Culture Street


Sisters of Mercy by Caroline Overington

On November 5, 2012

By Sophia Whitfield

Caroline Overington is an Australian journalist and author. She has recently been appointed associate editor for The Australian Women’s Weekly. Sisters of Mercy is her fourth novel.

Snow Delaney is the unlikable protagonist in Sisters of Mercy. Assured of her own innocence, she begins writing letters to Jack Fawcett, a journalist with The Sunday Times in Sydney. Her desire is to set Jack straight, to tell him the facts and prove her innocence. Snow Delaney is in Silverwater  prison, her lawyer has shown her a number of articles written by Jack Fawcett, and Snow is determined to prove to Jack that he has got ‘key facts’ wrong.

“My name is Snow Delaney. That’s right, I’m the real Snow Delaney – the one who is not like the person you write about in your newspaper.”

Jack Fawcett is intrigued and the two become pen friends.

Fawcett becomes involved in Snow Delaney’s case after he is asked by his editor to look into the disappearance of her sister, Agnes Moore. Born in London, Agnes was shipped off to Australia with 120 other orphaned babies. As an adult she moved back to the UK with her husband, John Moore, after meeting him on a property in Perth.

Years later Agnes discovered her parents had not died, as she was told, but had also moved to Australia and had another daughter, Snow. Excited by this new turn of events Agnes arrives in Sydney to visit Snow, the sister she has never met. When she fails to return home to England, her daughter Ruby raises the alarm and arrives in Sydney to try and discover the mystery behind her mother’s disappearance.

As Jack investigates further, he unearths a terrible story of abuse and neglect. Snow’s story unfolds through her letters.

After training as a nurse, Snow decides to specialise in disability care.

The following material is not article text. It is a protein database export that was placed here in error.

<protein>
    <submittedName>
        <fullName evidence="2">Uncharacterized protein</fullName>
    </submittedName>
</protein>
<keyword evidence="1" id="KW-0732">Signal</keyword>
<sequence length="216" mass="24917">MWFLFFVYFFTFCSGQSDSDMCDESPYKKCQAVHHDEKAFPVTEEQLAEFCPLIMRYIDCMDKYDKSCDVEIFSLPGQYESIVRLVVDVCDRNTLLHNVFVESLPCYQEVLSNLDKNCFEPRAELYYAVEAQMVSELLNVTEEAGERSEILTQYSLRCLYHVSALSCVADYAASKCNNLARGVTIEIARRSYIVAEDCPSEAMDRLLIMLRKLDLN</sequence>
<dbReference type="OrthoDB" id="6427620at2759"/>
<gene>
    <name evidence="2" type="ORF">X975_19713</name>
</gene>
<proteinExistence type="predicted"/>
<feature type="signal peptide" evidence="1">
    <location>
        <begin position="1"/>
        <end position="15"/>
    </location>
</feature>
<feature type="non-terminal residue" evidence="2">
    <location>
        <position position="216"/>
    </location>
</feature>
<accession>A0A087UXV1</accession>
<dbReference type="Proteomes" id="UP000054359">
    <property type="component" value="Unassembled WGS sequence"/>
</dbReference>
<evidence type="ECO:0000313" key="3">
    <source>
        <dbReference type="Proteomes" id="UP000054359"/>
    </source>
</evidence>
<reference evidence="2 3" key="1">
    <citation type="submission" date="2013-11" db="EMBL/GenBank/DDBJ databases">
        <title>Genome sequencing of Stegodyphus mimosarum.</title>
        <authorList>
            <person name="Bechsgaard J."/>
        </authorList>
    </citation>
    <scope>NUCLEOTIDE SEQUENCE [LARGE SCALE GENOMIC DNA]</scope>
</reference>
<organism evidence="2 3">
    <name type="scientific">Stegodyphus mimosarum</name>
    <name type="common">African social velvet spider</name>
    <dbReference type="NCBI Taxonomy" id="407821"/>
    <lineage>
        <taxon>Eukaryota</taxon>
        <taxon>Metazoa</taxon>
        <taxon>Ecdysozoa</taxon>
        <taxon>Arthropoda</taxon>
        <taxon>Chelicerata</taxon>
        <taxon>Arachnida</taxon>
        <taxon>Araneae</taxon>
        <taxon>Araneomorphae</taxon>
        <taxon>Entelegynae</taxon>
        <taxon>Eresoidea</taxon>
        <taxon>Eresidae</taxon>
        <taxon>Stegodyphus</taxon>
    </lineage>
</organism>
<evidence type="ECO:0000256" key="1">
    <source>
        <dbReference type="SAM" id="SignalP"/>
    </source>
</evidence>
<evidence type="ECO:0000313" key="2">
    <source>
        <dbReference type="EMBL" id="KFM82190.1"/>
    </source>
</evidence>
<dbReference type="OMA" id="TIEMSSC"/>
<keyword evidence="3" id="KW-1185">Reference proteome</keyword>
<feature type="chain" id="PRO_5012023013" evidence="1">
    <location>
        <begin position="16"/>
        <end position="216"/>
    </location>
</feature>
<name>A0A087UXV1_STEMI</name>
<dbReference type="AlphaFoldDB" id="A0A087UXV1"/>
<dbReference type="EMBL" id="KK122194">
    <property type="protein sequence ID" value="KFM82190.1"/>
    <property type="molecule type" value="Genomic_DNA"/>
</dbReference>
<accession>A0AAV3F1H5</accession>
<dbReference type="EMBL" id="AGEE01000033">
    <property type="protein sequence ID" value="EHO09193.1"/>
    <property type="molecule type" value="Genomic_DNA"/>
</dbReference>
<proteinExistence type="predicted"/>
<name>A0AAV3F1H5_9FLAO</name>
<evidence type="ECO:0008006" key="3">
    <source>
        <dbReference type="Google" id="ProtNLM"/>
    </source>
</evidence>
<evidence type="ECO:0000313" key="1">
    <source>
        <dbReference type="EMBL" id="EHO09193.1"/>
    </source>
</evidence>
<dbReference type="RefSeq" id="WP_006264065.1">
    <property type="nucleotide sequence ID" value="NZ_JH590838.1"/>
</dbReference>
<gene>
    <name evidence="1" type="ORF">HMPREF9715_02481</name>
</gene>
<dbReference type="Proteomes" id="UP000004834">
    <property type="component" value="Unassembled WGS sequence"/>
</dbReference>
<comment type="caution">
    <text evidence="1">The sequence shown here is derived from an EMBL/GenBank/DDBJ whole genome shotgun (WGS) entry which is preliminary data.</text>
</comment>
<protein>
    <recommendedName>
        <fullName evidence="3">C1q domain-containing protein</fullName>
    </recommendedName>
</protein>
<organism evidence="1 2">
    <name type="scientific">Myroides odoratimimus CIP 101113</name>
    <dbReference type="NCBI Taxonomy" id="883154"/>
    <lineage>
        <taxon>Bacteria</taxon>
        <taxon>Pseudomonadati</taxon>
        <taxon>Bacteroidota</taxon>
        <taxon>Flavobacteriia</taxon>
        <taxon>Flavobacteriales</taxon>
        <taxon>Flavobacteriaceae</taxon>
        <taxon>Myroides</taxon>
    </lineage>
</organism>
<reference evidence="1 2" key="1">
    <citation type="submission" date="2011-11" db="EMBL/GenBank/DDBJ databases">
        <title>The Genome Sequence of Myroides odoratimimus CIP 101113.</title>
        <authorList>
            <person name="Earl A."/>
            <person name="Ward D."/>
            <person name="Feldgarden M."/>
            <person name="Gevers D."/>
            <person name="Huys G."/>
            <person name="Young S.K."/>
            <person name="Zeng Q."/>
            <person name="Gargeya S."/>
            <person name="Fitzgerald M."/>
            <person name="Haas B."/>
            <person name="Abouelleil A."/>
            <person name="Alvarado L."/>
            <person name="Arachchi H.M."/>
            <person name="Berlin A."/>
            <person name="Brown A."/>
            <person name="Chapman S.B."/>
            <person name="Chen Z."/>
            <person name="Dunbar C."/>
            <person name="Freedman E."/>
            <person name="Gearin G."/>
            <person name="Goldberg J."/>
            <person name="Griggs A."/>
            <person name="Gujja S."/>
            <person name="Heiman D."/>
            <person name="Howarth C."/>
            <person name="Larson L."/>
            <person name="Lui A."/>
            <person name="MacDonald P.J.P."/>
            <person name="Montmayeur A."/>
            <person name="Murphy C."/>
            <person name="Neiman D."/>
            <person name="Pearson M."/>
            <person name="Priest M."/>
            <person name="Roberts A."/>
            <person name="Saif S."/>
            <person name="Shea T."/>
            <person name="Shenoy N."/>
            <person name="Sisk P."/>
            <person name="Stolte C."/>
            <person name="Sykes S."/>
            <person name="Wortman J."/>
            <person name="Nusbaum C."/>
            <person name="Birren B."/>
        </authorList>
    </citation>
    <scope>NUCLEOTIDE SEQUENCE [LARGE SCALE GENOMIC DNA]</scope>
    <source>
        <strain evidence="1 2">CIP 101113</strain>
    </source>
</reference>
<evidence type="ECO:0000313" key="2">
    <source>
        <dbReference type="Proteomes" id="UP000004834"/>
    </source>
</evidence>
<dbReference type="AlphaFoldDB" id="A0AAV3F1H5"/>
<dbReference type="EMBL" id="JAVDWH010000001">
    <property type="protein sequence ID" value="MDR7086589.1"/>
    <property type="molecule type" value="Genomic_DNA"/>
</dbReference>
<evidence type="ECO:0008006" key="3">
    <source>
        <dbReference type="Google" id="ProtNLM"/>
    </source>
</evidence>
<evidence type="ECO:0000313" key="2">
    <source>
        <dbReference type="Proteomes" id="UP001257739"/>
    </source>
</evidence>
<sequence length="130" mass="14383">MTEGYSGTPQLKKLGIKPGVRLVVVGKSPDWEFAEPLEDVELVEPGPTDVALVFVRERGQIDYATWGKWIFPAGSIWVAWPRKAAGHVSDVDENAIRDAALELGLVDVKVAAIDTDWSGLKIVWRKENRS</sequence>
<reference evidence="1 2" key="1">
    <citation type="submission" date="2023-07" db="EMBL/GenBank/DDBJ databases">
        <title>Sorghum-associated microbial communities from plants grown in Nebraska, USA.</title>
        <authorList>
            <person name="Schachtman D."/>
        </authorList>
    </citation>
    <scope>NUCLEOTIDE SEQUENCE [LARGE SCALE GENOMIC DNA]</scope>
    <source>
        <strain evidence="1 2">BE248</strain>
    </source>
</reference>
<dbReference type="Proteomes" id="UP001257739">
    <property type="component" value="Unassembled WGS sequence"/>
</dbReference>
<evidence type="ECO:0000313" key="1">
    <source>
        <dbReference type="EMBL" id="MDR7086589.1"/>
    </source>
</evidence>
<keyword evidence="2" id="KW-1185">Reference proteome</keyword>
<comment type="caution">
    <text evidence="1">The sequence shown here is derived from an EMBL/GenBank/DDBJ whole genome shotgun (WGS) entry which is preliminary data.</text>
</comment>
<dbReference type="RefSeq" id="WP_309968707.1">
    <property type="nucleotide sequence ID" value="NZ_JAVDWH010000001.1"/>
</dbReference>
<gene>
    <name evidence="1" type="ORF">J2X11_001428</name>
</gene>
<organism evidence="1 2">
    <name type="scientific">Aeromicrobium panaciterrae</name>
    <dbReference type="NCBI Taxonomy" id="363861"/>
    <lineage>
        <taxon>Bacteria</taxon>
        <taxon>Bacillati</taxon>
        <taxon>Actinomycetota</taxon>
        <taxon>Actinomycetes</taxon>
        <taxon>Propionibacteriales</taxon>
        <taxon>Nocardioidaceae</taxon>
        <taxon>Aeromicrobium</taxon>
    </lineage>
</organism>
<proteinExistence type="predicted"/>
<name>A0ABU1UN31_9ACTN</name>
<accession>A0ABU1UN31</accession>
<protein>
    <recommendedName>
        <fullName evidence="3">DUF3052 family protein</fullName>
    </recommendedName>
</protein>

“We’re looking at people who can help us find out which of the patients at Calool might be able to live in the outside world.”

With wide eyed enthusiasm Snow answers the ad and begins her work of ‘rehabilitation’. It was her job to discover the patients that were ‘normal on the inside’.

Overington tracks a time when children and adults were left by families to be cared for in institutions under the umbrella term of ‘retardation’. Children and adults with physical disabilities, intellectual disabilities and psychosis were all cared for together. This changed once ‘normalisation aides’ were employed. Children went into the community and those with an intellectual disability were no longer referred to as ‘retarded’, but instead as children with ‘intellectual challenges’

After Snow meets her partner, Mark Delaney, his mother was cared for at Calool, things begin to go wrong. Snow leaves Calool to work at Emu Cottage in Manly, a home for children with disabilities.

In line with the new ethos of the government to ‘normalise’ those with a disability, institutions were shut down and children and adults moved into the community. Emu Cottage lost its funding and Snow her job.

Snow, now an experienced nurse, decides to turn her home in Bondi into a respite facility. She discovers that she receives more money for the children with severe disabilities and the more children she cares for the more her income grows.

As Jack Fawcett delves deeper into the case, the consequences of Snow’s actions become a harrowing reality. An investigation into a missing person leads to a horrifying story being unearthed.

Overington has written a book that examines social issues and the consequences of a broken system. She examines the shift from institutional care to community care and the fallout that ensues during this process.

It is a fascinating book, one that is enhanced by Overington’s years of experience as a journalist. There are some that will find this book harrowing, there were certainly moments of it for me, but it will make the reader question appropriate care for those with a disability. Any book that does this is well worth being read.


I was delighted to be able to interview Caroline Overington about her latest book and the role the community can play in the care of those with a disability. The video interview will go up on Wednesday.


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